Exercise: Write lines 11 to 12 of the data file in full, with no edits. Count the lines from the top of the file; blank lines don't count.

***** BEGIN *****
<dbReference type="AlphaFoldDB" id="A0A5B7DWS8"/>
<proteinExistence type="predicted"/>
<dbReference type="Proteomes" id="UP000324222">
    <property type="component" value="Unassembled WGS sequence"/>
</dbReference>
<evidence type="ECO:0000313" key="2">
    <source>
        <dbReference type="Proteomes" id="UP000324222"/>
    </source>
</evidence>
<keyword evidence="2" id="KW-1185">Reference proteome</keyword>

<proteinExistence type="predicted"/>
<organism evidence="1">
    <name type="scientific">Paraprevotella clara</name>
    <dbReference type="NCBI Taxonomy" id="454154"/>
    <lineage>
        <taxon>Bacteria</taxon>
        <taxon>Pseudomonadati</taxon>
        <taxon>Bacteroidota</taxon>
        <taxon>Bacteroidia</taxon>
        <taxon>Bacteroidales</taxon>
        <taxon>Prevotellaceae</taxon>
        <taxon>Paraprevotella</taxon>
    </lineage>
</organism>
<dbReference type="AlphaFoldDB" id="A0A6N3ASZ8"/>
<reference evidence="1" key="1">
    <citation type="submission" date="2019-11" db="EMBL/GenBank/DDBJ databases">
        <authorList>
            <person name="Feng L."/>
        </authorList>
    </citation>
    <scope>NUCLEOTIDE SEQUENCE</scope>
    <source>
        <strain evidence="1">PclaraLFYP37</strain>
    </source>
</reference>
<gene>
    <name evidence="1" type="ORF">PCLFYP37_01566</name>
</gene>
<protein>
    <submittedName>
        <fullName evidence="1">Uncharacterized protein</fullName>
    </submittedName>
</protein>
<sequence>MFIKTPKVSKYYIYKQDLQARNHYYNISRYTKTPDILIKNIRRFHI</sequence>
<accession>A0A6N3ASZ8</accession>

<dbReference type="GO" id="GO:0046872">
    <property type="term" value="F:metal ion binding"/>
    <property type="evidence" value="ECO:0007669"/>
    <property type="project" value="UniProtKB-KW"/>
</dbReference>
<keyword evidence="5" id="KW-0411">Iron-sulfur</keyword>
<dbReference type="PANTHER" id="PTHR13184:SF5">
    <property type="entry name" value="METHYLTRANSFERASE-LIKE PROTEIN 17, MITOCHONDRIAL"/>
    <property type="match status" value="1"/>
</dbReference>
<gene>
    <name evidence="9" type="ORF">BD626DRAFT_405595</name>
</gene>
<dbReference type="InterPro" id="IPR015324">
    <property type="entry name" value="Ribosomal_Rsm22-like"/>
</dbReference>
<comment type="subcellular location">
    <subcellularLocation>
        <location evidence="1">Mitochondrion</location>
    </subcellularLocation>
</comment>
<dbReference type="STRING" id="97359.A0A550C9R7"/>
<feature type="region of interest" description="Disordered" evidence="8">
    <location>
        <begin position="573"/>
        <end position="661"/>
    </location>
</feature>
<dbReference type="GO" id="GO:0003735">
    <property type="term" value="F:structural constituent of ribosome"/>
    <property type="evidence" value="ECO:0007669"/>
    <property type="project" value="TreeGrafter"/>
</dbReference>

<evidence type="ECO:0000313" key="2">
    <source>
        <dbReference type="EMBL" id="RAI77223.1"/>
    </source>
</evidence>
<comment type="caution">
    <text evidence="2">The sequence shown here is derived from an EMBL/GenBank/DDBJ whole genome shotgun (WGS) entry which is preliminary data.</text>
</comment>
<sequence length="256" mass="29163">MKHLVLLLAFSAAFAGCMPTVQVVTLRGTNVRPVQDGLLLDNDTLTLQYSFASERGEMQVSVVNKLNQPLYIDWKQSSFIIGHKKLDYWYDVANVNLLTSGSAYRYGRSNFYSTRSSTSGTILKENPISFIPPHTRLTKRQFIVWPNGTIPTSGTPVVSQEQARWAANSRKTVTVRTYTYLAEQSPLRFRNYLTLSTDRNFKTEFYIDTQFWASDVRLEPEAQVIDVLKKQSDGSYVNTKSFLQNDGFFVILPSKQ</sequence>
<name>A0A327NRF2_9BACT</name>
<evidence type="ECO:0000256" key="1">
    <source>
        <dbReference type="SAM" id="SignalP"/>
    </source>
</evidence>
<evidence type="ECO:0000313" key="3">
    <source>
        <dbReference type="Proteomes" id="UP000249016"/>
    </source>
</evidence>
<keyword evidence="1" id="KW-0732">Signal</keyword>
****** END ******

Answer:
<keyword evidence="2" id="KW-1185">Reference proteome</keyword>

<proteinExistence type="predicted"/>